Sunday, January 11, 2009

War Crimes

An article in the New York Times -- A Gaza War Full of Traps and Trickery -- describes "a war of new tactics, quick adaptation and lethal tricks" that is now taking place, as Israel and Hamas slug it out on the streets of Gaza:
Hamas, with training from Iran and Hezbollah, has used the last two years to turn Gaza into a deadly maze of tunnels, booby traps and sophisticated roadside bombs. Weapons are hidden in mosques, schoolyards and civilian houses, and the leadership’s war room is a bunker beneath Gaza’s largest hospital, Israeli intelligence officials say.

Unwilling to take Israel’s bait and come into the open, Hamas militants are fighting in civilian clothes; even the police have been ordered to take off their uniforms. The militants emerge from tunnels to shoot automatic weapons or antitank missiles, then disappear back inside, hoping to lure the Israeli soldiers with their fire.

In one apartment building in Zeitoun, in northern Gaza, Hamas set an inventive, deadly trap. According to an Israeli journalist embedded with Israeli troops, the militants placed a mannequin in a hallway off the building’s main entrance. They hoped to draw fire from Israeli soldiers who might, through the blur of night vision goggles and split-second decisions, mistake the figure for a fighter. The mannequin was rigged to explode and bring down the building.

The deliberate exploitation of civilians by Hamas in this manner, the use of schools and mosques as ammunition dumps; the wearing of civilian clothes by Hamas' fighters -- are clear violations of internationally-agreed ethical conduct during wartime.

Yet, it is appalling how the focus of criticism, in this case as in times past, is on Israel -- a nation which by all appearances is making a concerted effort to abide my the rules of war, including the targeting of civilians.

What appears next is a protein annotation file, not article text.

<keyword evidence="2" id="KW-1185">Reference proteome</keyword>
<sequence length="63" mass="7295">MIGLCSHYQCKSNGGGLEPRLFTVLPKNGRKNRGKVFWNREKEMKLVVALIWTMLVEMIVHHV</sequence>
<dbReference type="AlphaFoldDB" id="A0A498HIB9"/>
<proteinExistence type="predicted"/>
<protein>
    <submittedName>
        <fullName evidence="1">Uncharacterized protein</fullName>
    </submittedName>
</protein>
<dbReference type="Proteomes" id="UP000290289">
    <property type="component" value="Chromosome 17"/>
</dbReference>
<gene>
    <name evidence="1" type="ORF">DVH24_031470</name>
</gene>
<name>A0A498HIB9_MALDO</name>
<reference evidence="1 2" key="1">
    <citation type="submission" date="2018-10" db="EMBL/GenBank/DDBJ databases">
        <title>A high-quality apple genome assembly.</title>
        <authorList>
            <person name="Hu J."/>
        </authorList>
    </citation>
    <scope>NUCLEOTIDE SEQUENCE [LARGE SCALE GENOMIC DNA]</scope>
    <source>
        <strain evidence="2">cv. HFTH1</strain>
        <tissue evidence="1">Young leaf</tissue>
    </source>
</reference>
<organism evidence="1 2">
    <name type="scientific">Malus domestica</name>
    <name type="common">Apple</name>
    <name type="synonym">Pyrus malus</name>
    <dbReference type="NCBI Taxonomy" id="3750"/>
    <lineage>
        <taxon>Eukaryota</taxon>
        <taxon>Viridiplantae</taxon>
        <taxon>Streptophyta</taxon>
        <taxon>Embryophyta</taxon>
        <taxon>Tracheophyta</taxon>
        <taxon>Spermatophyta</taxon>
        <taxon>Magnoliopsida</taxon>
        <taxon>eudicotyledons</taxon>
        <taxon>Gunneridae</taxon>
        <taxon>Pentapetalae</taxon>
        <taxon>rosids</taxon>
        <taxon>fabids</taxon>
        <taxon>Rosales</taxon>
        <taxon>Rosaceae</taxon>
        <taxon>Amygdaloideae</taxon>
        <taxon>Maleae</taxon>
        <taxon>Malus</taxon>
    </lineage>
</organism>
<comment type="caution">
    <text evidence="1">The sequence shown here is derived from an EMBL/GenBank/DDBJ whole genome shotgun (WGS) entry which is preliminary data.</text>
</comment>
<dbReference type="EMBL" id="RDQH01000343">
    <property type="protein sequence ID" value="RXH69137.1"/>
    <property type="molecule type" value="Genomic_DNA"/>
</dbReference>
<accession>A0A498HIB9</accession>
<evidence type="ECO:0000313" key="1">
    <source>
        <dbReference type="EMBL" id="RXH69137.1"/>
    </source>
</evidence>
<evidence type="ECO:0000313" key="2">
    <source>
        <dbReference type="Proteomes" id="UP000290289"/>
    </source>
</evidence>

Meanwhile, in another candid report, the New York Times reveals a scene from a Gazan hospital and the shocking reaction of one terrorist to the suffering around him:

A car arrived with more patients. One was a 21-year-old man with shrapnel in his left leg who demanded quick treatment. He turned out to be a militant with Islamic Jihad. He was smiling a big smile.

“Hurry, I must get back so I can keep fighting,” he told the doctors.

He was told that there were more serious cases than his, that he needed to wait. But he insisted. “We are fighting the Israelis,” he said. “When we fire we run, but they hit back so fast. We run into the houses to get away.” He continued smiling.

“Why are you so happy?” this reporter asked. “Look around you.”

A girl who looked about 18 screamed as a surgeon removed shrapnel from her leg. An elderly man was soaked in blood. A baby a few weeks old and slightly wounded looked around helplessly. A man lay with parts of his brain coming out. His family wailed at his side.

“Don’t you see that these people are hurting?” the militant was asked.

“But I am from the people, too,” he said, his smile incandescent. “They lost their loved ones as martyrs. They should be happy. I want to be a martyr, too.”

It is questionable whether the people of Gaza share his enthusiasm.